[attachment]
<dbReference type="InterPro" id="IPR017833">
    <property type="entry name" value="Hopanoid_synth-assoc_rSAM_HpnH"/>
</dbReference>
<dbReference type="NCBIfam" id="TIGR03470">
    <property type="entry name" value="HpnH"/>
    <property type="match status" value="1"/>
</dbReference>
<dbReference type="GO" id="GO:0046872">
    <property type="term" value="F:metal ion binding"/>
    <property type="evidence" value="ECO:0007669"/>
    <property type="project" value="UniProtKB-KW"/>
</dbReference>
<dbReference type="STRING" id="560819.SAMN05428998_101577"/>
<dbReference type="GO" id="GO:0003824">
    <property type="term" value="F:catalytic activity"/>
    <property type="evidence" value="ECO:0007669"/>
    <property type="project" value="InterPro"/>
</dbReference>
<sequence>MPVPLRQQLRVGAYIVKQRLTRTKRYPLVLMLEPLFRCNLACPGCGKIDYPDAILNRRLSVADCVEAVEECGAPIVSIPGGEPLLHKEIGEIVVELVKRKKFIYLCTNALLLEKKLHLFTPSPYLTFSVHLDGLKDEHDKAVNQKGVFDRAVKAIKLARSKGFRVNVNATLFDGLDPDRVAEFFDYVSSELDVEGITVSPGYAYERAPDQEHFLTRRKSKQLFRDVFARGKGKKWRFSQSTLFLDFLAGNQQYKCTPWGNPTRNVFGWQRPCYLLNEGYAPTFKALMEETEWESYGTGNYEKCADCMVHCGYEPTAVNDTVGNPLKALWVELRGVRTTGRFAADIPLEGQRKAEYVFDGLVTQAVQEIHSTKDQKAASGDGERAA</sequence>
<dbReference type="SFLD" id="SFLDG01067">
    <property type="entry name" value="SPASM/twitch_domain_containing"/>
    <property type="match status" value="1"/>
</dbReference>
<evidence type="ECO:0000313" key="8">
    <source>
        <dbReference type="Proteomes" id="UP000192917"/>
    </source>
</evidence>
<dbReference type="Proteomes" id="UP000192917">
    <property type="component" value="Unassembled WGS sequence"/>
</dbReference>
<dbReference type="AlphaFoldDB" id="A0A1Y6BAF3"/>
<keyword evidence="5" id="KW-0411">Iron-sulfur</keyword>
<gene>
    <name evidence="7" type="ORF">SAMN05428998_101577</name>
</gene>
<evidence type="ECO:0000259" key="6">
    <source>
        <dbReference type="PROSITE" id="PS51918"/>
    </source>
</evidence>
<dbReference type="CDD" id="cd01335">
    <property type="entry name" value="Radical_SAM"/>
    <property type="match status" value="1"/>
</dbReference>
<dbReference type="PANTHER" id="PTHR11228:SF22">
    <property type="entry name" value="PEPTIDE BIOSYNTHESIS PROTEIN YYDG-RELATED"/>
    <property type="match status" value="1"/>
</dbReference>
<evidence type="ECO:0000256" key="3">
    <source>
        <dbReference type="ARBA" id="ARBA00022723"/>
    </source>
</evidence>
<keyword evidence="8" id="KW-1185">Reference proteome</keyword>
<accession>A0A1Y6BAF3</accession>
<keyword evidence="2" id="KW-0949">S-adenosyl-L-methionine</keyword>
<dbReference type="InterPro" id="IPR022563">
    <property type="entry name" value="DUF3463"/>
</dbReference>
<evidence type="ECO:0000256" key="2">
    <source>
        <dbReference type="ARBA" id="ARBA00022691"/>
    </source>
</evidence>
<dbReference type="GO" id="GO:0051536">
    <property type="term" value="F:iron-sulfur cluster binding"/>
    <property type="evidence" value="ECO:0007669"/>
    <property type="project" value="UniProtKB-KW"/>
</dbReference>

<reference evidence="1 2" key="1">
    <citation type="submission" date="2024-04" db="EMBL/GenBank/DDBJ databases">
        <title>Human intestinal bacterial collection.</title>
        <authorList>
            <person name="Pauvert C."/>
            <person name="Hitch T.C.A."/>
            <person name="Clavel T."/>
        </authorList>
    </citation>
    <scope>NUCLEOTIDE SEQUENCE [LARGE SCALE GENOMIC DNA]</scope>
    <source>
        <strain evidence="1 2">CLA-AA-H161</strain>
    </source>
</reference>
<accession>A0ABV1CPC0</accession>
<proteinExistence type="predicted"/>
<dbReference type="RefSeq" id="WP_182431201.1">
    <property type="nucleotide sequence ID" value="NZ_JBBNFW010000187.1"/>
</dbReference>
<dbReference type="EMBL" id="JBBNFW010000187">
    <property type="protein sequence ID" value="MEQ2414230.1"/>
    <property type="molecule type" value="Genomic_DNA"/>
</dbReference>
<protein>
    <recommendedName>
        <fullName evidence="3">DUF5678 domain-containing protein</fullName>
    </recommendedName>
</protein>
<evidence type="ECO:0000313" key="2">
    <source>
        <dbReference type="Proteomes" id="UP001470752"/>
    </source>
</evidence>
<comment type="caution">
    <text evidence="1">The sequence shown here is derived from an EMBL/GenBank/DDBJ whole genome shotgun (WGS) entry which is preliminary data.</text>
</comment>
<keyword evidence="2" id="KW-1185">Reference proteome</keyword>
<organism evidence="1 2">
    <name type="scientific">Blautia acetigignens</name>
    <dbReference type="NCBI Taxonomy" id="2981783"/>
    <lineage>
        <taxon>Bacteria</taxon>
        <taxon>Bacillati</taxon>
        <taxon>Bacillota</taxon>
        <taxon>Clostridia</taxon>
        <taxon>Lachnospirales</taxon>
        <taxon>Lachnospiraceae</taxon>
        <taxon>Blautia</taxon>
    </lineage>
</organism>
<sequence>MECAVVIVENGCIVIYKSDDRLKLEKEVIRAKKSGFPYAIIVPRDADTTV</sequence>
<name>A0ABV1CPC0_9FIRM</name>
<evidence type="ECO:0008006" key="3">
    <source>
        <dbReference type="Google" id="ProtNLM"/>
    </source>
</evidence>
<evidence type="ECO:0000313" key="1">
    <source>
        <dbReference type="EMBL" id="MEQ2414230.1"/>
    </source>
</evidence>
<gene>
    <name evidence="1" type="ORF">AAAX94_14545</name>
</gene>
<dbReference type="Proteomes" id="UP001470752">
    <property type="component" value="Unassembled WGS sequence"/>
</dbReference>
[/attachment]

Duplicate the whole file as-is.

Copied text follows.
<dbReference type="InterPro" id="IPR017833">
    <property type="entry name" value="Hopanoid_synth-assoc_rSAM_HpnH"/>
</dbReference>
<dbReference type="NCBIfam" id="TIGR03470">
    <property type="entry name" value="HpnH"/>
    <property type="match status" value="1"/>
</dbReference>
<dbReference type="GO" id="GO:0046872">
    <property type="term" value="F:metal ion binding"/>
    <property type="evidence" value="ECO:0007669"/>
    <property type="project" value="UniProtKB-KW"/>
</dbReference>
<dbReference type="STRING" id="560819.SAMN05428998_101577"/>
<dbReference type="GO" id="GO:0003824">
    <property type="term" value="F:catalytic activity"/>
    <property type="evidence" value="ECO:0007669"/>
    <property type="project" value="InterPro"/>
</dbReference>
<sequence>MPVPLRQQLRVGAYIVKQRLTRTKRYPLVLMLEPLFRCNLACPGCGKIDYPDAILNRRLSVADCVEAVEECGAPIVSIPGGEPLLHKEIGEIVVELVKRKKFIYLCTNALLLEKKLHLFTPSPYLTFSVHLDGLKDEHDKAVNQKGVFDRAVKAIKLARSKGFRVNVNATLFDGLDPDRVAEFFDYVSSELDVEGITVSPGYAYERAPDQEHFLTRRKSKQLFRDVFARGKGKKWRFSQSTLFLDFLAGNQQYKCTPWGNPTRNVFGWQRPCYLLNEGYAPTFKALMEETEWESYGTGNYEKCADCMVHCGYEPTAVNDTVGNPLKALWVELRGVRTTGRFAADIPLEGQRKAEYVFDGLVTQAVQEIHSTKDQKAASGDGERAA</sequence>
<dbReference type="SFLD" id="SFLDG01067">
    <property type="entry name" value="SPASM/twitch_domain_containing"/>
    <property type="match status" value="1"/>
</dbReference>
<evidence type="ECO:0000313" key="8">
    <source>
        <dbReference type="Proteomes" id="UP000192917"/>
    </source>
</evidence>
<dbReference type="Proteomes" id="UP000192917">
    <property type="component" value="Unassembled WGS sequence"/>
</dbReference>
<dbReference type="AlphaFoldDB" id="A0A1Y6BAF3"/>
<keyword evidence="5" id="KW-0411">Iron-sulfur</keyword>
<gene>
    <name evidence="7" type="ORF">SAMN05428998_101577</name>
</gene>
<evidence type="ECO:0000259" key="6">
    <source>
        <dbReference type="PROSITE" id="PS51918"/>
    </source>
</evidence>
<dbReference type="CDD" id="cd01335">
    <property type="entry name" value="Radical_SAM"/>
    <property type="match status" value="1"/>
</dbReference>
<dbReference type="PANTHER" id="PTHR11228:SF22">
    <property type="entry name" value="PEPTIDE BIOSYNTHESIS PROTEIN YYDG-RELATED"/>
    <property type="match status" value="1"/>
</dbReference>
<evidence type="ECO:0000256" key="3">
    <source>
        <dbReference type="ARBA" id="ARBA00022723"/>
    </source>
</evidence>
<keyword evidence="8" id="KW-1185">Reference proteome</keyword>
<accession>A0A1Y6BAF3</accession>
<keyword evidence="2" id="KW-0949">S-adenosyl-L-methionine</keyword>
<dbReference type="InterPro" id="IPR022563">
    <property type="entry name" value="DUF3463"/>
</dbReference>
<evidence type="ECO:0000256" key="2">
    <source>
        <dbReference type="ARBA" id="ARBA00022691"/>
    </source>
</evidence>
<dbReference type="GO" id="GO:0051536">
    <property type="term" value="F:iron-sulfur cluster binding"/>
    <property type="evidence" value="ECO:0007669"/>
    <property type="project" value="UniProtKB-KW"/>
</dbReference>

<reference evidence="1 2" key="1">
    <citation type="submission" date="2024-04" db="EMBL/GenBank/DDBJ databases">
        <title>Human intestinal bacterial collection.</title>
        <authorList>
            <person name="Pauvert C."/>
            <person name="Hitch T.C.A."/>
            <person name="Clavel T."/>
        </authorList>
    </citation>
    <scope>NUCLEOTIDE SEQUENCE [LARGE SCALE GENOMIC DNA]</scope>
    <source>
        <strain evidence="1 2">CLA-AA-H161</strain>
    </source>
</reference>
<accession>A0ABV1CPC0</accession>
<proteinExistence type="predicted"/>
<dbReference type="RefSeq" id="WP_182431201.1">
    <property type="nucleotide sequence ID" value="NZ_JBBNFW010000187.1"/>
</dbReference>
<dbReference type="EMBL" id="JBBNFW010000187">
    <property type="protein sequence ID" value="MEQ2414230.1"/>
    <property type="molecule type" value="Genomic_DNA"/>
</dbReference>
<protein>
    <recommendedName>
        <fullName evidence="3">DUF5678 domain-containing protein</fullName>
    </recommendedName>
</protein>
<evidence type="ECO:0000313" key="2">
    <source>
        <dbReference type="Proteomes" id="UP001470752"/>
    </source>
</evidence>
<comment type="caution">
    <text evidence="1">The sequence shown here is derived from an EMBL/GenBank/DDBJ whole genome shotgun (WGS) entry which is preliminary data.</text>
</comment>
<keyword evidence="2" id="KW-1185">Reference proteome</keyword>
<organism evidence="1 2">
    <name type="scientific">Blautia acetigignens</name>
    <dbReference type="NCBI Taxonomy" id="2981783"/>
    <lineage>
        <taxon>Bacteria</taxon>
        <taxon>Bacillati</taxon>
        <taxon>Bacillota</taxon>
        <taxon>Clostridia</taxon>
        <taxon>Lachnospirales</taxon>
        <taxon>Lachnospiraceae</taxon>
        <taxon>Blautia</taxon>
    </lineage>
</organism>
<sequence>MECAVVIVENGCIVIYKSDDRLKLEKEVIRAKKSGFPYAIIVPRDADTTV</sequence>
<name>A0ABV1CPC0_9FIRM</name>
<evidence type="ECO:0008006" key="3">
    <source>
        <dbReference type="Google" id="ProtNLM"/>
    </source>
</evidence>
<evidence type="ECO:0000313" key="1">
    <source>
        <dbReference type="EMBL" id="MEQ2414230.1"/>
    </source>
</evidence>
<gene>
    <name evidence="1" type="ORF">AAAX94_14545</name>
</gene>
<dbReference type="Proteomes" id="UP001470752">
    <property type="component" value="Unassembled WGS sequence"/>
</dbReference>